By Hiroshi Kimura, honorary professor at Hokkaido University
Flaunting military force in joint exercises with China
Russia carried out military drills in the Russian Far East and Siberia in mid-September. The drills, dubbed “Vostok (East) 2018,” were the largest since the “Zapad (West)” exercises staged by the Soviet Union and its Warsaw Pact allies in 1981. Some 300,000 soldiers and more than 1,000 military airplanes joined the latest drills. It is noteworthy that roughly 3,200 soldiers of the Chinese People’s Liberation Army and 30 military aircraft joined the exercises for the first time.
The first objective of the latest drills was to show off Russia’s military strength. Russia is far inferior to the U.S., China, major EU member nations, and Japan in terms of national strength as suggested by the benchmarks for population, gross domestic product, scientific technology, and soft power. The only thing Russia has that is comparable to the U.S. is its military power, including nuclear weapons. Under these circumstances, one might say that it is only natural for Russia to showcase its military muscle. In fact, Russia holds military parades at every possible opportunity, including May Day and the anniversary of the victory over Nazi Germany. In the Soviet era, Admiral Sergey Gorshkov publicly stated the need for “gunboat diplomacy.” The Soviet Union’s four largest fleets could cruise around the world and invoke terror among coastal nations. In other words, the Soviet Union’s military capabilities were tasked not only with the role of physical enforcement but also the role of applying political and diplomatic pressure. Put another way, the Soviet Union thought it was doing a good job if it could prevail in disputes without actually waging war.
Kissinger’s proposal is off the mark
Nowadays, many countries around the world possess nuclear weapons, giving rise to a situation where even conventional weapons cannot be used readily. Winston Churchill’s once proclaimed, “I do not believe that Soviet Russia desires war. What they desire is the fruits of war.” Now this statement applies not only to Russia but to all countries.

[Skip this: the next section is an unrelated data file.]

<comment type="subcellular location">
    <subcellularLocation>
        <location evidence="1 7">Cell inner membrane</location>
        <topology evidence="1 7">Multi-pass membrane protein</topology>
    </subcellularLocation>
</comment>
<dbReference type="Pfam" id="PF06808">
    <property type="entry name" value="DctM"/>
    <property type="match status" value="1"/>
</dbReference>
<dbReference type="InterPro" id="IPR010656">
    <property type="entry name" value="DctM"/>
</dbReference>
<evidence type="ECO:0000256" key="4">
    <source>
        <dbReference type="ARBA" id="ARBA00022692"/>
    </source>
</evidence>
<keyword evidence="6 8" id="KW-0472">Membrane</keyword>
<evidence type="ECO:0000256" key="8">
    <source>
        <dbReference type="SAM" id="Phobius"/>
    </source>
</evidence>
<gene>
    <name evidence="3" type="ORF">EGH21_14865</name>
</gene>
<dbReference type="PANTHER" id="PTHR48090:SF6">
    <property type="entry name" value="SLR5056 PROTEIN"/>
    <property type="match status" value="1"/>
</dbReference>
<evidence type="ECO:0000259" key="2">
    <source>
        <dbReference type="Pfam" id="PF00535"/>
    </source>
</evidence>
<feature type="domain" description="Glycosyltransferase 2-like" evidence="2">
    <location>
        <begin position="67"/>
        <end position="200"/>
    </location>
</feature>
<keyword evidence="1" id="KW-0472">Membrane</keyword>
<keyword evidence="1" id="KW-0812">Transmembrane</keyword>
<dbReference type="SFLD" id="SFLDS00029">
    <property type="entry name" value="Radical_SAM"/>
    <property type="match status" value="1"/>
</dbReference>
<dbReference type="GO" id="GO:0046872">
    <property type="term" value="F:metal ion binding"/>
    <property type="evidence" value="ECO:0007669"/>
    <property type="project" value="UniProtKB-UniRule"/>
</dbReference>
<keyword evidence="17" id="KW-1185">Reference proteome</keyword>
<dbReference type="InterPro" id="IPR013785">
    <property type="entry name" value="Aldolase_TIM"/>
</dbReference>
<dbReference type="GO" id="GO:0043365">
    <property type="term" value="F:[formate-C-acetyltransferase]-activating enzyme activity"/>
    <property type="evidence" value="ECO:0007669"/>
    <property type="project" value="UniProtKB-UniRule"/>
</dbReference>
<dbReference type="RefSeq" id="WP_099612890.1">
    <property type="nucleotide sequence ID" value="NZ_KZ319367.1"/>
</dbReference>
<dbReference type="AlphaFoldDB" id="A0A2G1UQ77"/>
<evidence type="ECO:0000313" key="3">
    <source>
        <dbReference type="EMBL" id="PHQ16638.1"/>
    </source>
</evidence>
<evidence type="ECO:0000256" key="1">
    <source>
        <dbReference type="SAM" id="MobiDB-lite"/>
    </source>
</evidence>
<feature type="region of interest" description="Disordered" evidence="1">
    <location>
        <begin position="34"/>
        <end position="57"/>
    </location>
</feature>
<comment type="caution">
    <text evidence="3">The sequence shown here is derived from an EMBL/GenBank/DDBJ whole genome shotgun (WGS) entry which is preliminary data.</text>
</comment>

The second objective of Vostok 2018 was to demonstrate the solidarity of Beijing and Moscow to the world, especially the U.S. Indeed, the Russia-China relationship is delicate and ambivalent (a love-hate relationship). The two countries need each other due to their geographical proximity and economic complementarity. At the same time, there are inherent buds of hostility between the two countries.
If China is a major emerging nation, Russia can be regarded as a sinking former superpower. The bilateral relationship has been reversed so that China, which used to be Russia’s little brother, is trying to put itself in the position of big brother. But China also needs to counter the U.S., which is the only superpower in the world at least for the time being.
This means that China and Russia have to join hands whether they like it or not. On account of this situation and strategy, the two countries often fall in step with each other in dealing with UN Security Council resolutions.
Taking these circumstances into consideration, I would say that the latest proposal made by Kissinger is “off the mark.” In the early 1970s, he came up with a strategy of cooperation between the U.S. and China to counter the Soviet Union, Washington’s imaginary enemy. The strategy turned out to be a huge success under the administration of President Richard Nixon. In encouraging President Donald Trump to stand up to China by teaming up with Russia this time, Kissinger has apparently been blinded by the sweet smell of his past success.
But Kissinger fails to recognize that China and Russia are not decisively pitted against each other at least for now. What Kissinger should recommend to President Trump instead is to mend ties with the EU.
Why hold two-plus-two meetings?
Russia conducted the Vostok 2018 exercises from Sept. 11 through 17. At around the same time, from Sept. 11 to 13, the government of Vladimir Putin presided over the East Economic Forum in Vladivostok and invited Chinese President Xi Jinping and Japanese Prime Minister Shinzo Abe to attend.
Doesn’t this mean that Japan was forced to give its tacit approval for the military cooperation between China and Russia? Although the Kuril Islands, including the Northern Territories, were excluded from the Vostok 2018 drills, it cannot be denied that the drills were also intended to intimidate not only the U.S. but also its security treaty partner, Japan.
Russia is already trying to strengthen its military might on the Northern Territories and the surrounding area. It is building military bases and deploying new surface-to-ship missiles (Bastion and Bal missiles) on the Iturup and Kunashir islands, among other things. But Prime Minister Abe simply told President Putin that he was “closely watching” the situation when they met for a summit.
Japan should never fail to bring up Russia’s military buildup and exercises as official concerns and discuss them when it meets with Russia, particularly at “two-plus-two” meetings of foreign and defense ministers.
If Russia continues to turn a deaf ear to these concerns, what will be the point of holding summits and “two-plus-two” meetings? Such a situation could give rise to a need to reconsider the significance of these meetings.